- Jeremy Moon: founder and chief executive of Icebreaker and chair of Better by Design, a unit within New Zealand Trade and Enterprise

- Judith Sloan: Commissioner (part-time) at the Australian Productivity Commission and Commissioner at the Australian Fair Pay Commission

- Dr Bryce Wilkinson: Director of Capital Economics, with 12 years experience in public policy analysis at the Treasury and 12 years with an investment bank

"I am very pleased to have secured such high calibre people for the 2025 Taskforce," Mr Hide said. "From their wide experience they will provide valuable insights into the work of this important body.

"The establishment of the taskforce was a key component in the ACT-National confidence and supply agreement, reflecting the importance we place on working to close the income gap with Australia. That income gap is one of the reasons we lose so many talented, hard-working New Zealanders every year."

The Taskforce will provide an initial report in November 2009. Mr Hide said that report will identify the policy settings and changes that will deliver the productivity growth necessary for a stronger, more prosperous economy. Further progress reports will then be provided in 2010 and 2011.

Appointment Of Team Leaders For Companion Studies

Posted on 18 Aug 2009

Associate Minister of Defence Heather Roy today announced that the Hon Hugh Templeton, Major-General (retd) Louis Gardiner, and Brigadier (retd) Timothy Brewer have been appointed to lead the three Companion Studies that will run in parallel with Defence Review 2009.

"These Studies will assist the NZDF in the increasing role it plays in supporting the Government’s objectives of economic growth, whole-of-Government strategies and increased focus on youth development," Mrs Roy said.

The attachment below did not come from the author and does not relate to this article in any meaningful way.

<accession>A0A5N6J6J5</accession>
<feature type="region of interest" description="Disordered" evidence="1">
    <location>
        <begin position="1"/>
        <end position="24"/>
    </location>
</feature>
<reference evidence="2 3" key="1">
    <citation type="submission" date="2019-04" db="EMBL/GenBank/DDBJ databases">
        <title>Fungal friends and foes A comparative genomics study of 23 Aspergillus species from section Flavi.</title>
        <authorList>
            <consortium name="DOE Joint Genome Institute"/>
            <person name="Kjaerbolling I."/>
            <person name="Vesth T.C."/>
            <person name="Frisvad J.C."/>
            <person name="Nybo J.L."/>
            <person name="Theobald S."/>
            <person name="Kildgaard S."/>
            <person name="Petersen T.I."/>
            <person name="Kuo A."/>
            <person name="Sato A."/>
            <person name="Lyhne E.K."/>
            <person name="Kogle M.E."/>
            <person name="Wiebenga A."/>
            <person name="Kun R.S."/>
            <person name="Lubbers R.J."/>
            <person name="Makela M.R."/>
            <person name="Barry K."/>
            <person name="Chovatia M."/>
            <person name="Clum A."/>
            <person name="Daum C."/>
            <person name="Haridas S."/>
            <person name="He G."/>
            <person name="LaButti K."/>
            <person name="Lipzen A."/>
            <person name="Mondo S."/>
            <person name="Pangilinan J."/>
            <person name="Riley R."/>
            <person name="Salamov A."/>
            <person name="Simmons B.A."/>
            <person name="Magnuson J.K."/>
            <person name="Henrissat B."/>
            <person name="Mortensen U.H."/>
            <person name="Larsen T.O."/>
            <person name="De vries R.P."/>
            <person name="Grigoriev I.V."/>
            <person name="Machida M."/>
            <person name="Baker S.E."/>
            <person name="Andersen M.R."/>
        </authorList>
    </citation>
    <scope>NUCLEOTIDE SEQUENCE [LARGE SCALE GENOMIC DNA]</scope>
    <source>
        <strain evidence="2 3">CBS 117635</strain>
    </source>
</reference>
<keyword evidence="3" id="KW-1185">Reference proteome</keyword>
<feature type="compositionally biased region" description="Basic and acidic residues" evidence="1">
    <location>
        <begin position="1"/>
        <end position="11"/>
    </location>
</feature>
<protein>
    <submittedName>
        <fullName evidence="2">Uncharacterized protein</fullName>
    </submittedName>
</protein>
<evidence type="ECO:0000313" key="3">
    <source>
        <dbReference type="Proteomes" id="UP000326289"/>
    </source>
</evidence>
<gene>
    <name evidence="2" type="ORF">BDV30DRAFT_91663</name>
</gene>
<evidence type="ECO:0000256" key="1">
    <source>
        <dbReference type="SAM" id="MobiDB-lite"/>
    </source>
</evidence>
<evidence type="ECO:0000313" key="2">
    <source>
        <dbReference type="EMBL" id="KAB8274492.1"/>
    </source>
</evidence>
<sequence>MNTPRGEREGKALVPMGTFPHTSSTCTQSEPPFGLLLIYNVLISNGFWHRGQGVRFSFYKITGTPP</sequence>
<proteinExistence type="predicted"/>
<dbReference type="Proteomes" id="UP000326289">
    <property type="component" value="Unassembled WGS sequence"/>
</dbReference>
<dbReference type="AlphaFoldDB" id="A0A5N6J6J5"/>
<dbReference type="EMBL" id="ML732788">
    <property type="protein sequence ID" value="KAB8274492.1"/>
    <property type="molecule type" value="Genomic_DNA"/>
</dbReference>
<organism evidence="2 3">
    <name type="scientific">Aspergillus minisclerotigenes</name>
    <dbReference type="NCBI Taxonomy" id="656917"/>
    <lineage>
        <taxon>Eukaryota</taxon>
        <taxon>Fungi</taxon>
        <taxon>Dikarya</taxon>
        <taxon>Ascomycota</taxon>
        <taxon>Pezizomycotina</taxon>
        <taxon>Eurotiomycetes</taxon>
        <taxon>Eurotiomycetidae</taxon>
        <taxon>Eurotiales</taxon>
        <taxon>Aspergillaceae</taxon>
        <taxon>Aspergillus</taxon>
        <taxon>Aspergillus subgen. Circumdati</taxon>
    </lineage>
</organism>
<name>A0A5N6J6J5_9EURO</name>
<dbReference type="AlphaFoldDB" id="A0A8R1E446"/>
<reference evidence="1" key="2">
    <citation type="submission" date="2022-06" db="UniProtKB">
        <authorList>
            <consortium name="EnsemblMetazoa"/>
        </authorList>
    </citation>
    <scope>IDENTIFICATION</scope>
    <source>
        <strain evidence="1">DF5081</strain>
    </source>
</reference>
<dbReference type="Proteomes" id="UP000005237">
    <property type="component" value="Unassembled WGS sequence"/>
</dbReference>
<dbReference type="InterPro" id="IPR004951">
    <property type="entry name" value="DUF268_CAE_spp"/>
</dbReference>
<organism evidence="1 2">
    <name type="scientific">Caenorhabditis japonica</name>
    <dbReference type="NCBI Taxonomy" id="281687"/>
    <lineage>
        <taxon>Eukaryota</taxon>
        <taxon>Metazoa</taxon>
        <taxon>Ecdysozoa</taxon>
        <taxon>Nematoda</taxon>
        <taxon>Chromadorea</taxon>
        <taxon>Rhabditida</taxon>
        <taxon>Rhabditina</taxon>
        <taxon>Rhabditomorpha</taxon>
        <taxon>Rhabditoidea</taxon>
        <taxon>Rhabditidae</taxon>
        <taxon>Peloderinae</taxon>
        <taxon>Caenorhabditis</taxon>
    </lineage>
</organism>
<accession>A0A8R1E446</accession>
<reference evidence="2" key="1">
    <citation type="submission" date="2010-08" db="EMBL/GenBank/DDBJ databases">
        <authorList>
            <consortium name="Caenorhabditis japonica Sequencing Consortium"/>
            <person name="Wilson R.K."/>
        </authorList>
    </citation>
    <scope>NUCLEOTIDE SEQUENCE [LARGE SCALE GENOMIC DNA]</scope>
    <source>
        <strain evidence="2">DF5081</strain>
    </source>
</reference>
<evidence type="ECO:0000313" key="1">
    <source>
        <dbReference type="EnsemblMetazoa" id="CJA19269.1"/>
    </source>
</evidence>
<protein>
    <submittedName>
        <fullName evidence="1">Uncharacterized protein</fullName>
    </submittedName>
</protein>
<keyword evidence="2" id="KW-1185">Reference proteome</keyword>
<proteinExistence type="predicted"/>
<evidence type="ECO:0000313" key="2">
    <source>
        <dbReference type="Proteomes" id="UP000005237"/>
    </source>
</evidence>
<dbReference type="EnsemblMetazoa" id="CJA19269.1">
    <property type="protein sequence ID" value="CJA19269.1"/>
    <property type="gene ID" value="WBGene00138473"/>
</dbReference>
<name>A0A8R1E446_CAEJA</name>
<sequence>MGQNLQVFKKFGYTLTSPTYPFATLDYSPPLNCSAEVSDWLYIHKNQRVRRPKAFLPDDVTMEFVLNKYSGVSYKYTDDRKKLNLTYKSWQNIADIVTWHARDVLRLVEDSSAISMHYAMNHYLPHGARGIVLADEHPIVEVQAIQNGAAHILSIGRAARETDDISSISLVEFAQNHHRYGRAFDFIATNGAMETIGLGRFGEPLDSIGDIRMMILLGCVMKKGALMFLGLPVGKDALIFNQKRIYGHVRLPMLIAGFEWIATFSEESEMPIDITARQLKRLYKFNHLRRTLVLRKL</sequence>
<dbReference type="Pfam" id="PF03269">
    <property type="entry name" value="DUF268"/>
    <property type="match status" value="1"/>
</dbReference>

"The Studies to be undertaken are:

• New Zealand Defence Industry: an examination of the New Zealand Defence Industry sector and options for economic
improvement - to be led by Hon Hugh Templeton, former Minister of Customs; Trade and Industry.

• Youth Programmes: an examination of the role of NZDF in youth programmes generally, and specifically in regard to the New Zealand Cadet Force - to be led by Major General (retd) Louis Gardiner, former Chief of Army and current CEO of Crimestoppers New Zealand.

• Voluntary National Service: an examination of the concept and viability of Voluntary National service as a whole-of-Government strategy - to be led by Brigadier (retd) Timothy Brewer, former Director General of Reserves and Cadets, Law Commissioner and current Crown Solicitor for New Plymouth.

"These Studies will enable a detailed examination of several important aspects of the links between Defence and society. Hon Hugh Templeton, Maj General (retd) Gardiner and Brigadier (retd) Brewer have been selected for their knowledge and experience in the areas of their respective topics," Mrs Roy said.


« first‹ previous | 1| 2 | 3 | 4 | 5 | 6 | 7 | 8 | 9next ›last »